Innovation Junkies Podcast

BONUS: The Power of Innovation Junkie

The Jeffs reflect on specific ways Innovation Junkie has helped clients. They share how to stay in line with more advanced companies, why organizations should harvest their intellectual property & commercialize it, and what clients can expect from Innovation Junkie in the future.

Jeff Standridge (Intro):
This is Jeff Standridge, and this is the Innovation Junkies podcast. If you want to drastically improve your business, learn proven growth strategies, and generate sustained results for your organization, you’ve come to the right place. Welcome to the Innovation Junkies podcast.

Jeff Standridge:
Hey guys, Jeff Standridge here. And welcome to another bonus episode of the Innovation Junkies podcast. How we doing, Jeff?

Jeff Amerine:
Doing great. Glad to be here. Happy to talk about all the great stuff that’s going on over.

Jeff Standridge:
Yeah. So, in this bonus episode, we’re talking about some of the more significant ways that we’ve helped some of our clients over the course of 2021, some of the things that we’ve seen there. And why don’t you take the first step, tell us about a specific case study. We’re not mentioning names, we’re just talking about situations and scenarios, to maybe give our listeners a glimpse of some of the things that they can come to expect with Innovation Junkie.

Jeff Amerine:
Yeah, absolutely. So, as I’ll give you one in particular, to kind of get us kicked off. So we’ve got a good-sized financial services company that we deal with, that is very interested in figuring out how to stay in line, and stay up with some of the more advanced Fintechs, financial technology companies that are out there. And they’ve had a longer history, and have been more of a stayed financial institution. So, part of what we did, part of our work there was how do we begin to infuse some of the tools and techniques associated with Lean Startup methodology and with customer discovery, in a group of change agents within the organization, that can then evangelize things like the Lean Canvas, the Lean Startup methodology, and good customer discovery practices, into a larger population of the institution. And so we went through this process of what we called fundamental, sort of startup training, but it was fundamental innovation training.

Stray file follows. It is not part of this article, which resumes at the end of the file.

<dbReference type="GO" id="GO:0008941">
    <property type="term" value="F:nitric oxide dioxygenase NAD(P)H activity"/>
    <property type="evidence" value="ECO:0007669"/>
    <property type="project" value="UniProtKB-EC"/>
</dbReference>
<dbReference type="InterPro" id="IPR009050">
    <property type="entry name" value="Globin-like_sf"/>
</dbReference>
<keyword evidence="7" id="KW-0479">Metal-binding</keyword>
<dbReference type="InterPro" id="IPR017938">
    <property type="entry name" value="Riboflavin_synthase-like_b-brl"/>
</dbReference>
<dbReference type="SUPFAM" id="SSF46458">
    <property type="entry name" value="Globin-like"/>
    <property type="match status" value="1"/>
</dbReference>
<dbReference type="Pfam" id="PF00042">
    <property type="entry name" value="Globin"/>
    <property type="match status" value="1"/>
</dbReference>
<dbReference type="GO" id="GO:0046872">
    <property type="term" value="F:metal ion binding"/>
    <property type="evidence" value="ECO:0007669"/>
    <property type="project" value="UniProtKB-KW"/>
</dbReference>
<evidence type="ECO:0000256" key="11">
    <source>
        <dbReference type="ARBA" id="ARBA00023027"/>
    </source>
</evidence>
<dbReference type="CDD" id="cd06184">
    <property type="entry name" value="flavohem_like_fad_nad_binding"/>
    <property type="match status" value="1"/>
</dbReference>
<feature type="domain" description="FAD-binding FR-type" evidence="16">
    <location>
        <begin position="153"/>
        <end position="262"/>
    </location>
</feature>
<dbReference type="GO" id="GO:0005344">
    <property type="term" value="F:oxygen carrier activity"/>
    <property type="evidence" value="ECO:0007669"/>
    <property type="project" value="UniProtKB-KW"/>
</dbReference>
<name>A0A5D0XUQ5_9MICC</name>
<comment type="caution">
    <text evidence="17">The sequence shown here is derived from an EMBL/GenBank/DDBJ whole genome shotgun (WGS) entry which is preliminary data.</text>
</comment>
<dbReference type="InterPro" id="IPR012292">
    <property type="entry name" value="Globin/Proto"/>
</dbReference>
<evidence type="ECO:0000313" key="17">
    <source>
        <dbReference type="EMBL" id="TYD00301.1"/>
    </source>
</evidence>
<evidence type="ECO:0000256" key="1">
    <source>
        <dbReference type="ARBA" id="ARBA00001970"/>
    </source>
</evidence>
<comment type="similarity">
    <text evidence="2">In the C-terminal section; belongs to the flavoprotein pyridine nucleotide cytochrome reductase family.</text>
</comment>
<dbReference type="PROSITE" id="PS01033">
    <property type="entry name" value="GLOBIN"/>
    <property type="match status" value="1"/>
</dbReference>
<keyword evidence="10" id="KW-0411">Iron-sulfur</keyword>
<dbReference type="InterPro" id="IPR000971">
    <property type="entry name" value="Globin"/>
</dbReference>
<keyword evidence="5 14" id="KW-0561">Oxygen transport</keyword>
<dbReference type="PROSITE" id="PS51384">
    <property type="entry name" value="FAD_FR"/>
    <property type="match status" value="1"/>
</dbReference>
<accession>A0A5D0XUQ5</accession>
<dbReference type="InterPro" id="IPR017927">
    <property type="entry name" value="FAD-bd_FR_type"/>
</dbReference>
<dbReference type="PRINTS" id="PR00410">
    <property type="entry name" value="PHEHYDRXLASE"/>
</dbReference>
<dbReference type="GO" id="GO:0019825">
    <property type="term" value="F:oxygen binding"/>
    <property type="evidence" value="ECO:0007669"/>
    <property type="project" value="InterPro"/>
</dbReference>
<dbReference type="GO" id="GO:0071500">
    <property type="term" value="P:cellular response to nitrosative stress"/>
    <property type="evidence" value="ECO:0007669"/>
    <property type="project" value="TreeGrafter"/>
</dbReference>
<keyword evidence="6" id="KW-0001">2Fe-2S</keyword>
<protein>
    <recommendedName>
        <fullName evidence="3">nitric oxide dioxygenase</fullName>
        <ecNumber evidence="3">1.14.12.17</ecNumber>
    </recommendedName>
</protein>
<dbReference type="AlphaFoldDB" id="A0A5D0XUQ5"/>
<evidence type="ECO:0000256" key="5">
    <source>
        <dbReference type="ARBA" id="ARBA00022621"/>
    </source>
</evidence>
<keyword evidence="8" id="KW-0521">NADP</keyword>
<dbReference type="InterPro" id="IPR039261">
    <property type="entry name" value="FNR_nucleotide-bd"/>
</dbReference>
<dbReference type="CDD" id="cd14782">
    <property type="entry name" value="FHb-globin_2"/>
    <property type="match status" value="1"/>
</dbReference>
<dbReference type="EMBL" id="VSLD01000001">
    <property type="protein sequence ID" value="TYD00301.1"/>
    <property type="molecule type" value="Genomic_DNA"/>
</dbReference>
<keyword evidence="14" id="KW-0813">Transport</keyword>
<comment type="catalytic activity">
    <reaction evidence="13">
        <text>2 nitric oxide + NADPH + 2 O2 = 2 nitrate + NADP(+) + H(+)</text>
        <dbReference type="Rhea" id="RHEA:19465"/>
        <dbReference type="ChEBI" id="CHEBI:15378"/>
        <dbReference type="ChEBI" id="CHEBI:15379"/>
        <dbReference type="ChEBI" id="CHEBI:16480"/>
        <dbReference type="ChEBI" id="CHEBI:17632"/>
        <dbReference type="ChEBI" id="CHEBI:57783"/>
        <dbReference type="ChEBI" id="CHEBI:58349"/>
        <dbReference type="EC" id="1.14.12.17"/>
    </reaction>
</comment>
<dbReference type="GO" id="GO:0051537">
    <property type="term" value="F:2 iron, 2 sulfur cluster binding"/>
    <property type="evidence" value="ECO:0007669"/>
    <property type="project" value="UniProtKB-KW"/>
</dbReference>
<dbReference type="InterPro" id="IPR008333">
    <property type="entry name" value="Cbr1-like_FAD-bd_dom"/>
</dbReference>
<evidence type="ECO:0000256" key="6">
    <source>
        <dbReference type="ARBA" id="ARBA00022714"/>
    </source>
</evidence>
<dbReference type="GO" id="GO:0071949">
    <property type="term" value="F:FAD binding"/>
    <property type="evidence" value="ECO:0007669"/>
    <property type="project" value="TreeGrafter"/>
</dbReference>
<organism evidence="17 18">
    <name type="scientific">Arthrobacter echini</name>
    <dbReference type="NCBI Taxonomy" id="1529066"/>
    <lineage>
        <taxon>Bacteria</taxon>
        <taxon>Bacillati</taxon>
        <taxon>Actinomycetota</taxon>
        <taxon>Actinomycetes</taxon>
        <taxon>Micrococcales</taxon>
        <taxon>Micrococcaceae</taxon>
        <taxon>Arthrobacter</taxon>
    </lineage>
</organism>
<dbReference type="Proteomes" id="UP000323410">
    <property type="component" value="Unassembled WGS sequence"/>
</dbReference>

And as part of that, we really worked on the fundamentals of Lean Canvas, and how that worked. We had them all pick specific problems that they were looking to resolve within the organization, that would have economic impact and consequence. And they went through on project teams, completing a Lean Canvas, and in doing internal and external customer discovery, customer discovery being defined is asking good open-ended questions, trying to learn, and not going into a situation with confirmation bias, where you’re too heavily wedded to a particular solution.
And I think that it was kind of fundamental, and a eye-opening for many of these people that weren’t already in the technology part of the organization. They learned some new tools and techniques, and it put them on a path where they now have in their toolkit, to sort of think like a startup using Lean Canvas and customer discovery, for every new project they would look to run in the future. And it’s just, this sort of fantastic way of taking scientific method that we all learned early in our academic careers, and applying it to how to start a new project that solves a problem that will be important for that business, either a new line of business or a new internal product or service, that will help drive in increased efficiency. But that’s just one example.